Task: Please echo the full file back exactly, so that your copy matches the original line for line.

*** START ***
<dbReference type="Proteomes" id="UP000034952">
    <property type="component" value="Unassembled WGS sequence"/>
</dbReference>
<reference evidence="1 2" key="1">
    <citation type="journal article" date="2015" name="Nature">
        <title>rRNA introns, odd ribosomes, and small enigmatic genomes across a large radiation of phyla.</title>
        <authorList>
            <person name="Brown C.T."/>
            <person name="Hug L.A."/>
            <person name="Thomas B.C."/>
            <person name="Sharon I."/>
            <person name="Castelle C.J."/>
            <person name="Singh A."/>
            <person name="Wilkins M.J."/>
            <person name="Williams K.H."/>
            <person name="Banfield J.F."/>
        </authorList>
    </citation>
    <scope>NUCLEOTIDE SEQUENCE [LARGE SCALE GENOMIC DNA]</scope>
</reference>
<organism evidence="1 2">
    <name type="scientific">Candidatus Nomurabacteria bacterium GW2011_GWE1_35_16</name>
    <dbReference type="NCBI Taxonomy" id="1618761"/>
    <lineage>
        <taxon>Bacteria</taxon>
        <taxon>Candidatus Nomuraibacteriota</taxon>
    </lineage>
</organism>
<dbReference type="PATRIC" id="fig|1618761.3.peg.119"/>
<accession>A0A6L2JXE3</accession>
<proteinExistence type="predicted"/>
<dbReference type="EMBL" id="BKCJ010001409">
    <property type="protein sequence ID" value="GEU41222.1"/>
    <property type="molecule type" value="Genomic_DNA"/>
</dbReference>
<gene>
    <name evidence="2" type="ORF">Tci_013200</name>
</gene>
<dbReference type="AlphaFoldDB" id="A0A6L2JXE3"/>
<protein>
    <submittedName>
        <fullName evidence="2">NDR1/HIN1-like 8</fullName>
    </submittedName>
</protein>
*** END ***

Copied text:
<dbReference type="Proteomes" id="UP000034952">
    <property type="component" value="Unassembled WGS sequence"/>
</dbReference>
<reference evidence="1 2" key="1">
    <citation type="journal article" date="2015" name="Nature">
        <title>rRNA introns, odd ribosomes, and small enigmatic genomes across a large radiation of phyla.</title>
        <authorList>
            <person name="Brown C.T."/>
            <person name="Hug L.A."/>
            <person name="Thomas B.C."/>
            <person name="Sharon I."/>
            <person name="Castelle C.J."/>
            <person name="Singh A."/>
            <person name="Wilkins M.J."/>
            <person name="Williams K.H."/>
            <person name="Banfield J.F."/>
        </authorList>
    </citation>
    <scope>NUCLEOTIDE SEQUENCE [LARGE SCALE GENOMIC DNA]</scope>
</reference>
<organism evidence="1 2">
    <name type="scientific">Candidatus Nomurabacteria bacterium GW2011_GWE1_35_16</name>
    <dbReference type="NCBI Taxonomy" id="1618761"/>
    <lineage>
        <taxon>Bacteria</taxon>
        <taxon>Candidatus Nomuraibacteriota</taxon>
    </lineage>
</organism>
<dbReference type="PATRIC" id="fig|1618761.3.peg.119"/>
<accession>A0A6L2JXE3</accession>
<proteinExistence type="predicted"/>
<dbReference type="EMBL" id="BKCJ010001409">
    <property type="protein sequence ID" value="GEU41222.1"/>
    <property type="molecule type" value="Genomic_DNA"/>
</dbReference>
<gene>
    <name evidence="2" type="ORF">Tci_013200</name>
</gene>
<dbReference type="AlphaFoldDB" id="A0A6L2JXE3"/>
<protein>
    <submittedName>
        <fullName evidence="2">NDR1/HIN1-like 8</fullName>
    </submittedName>
</protein>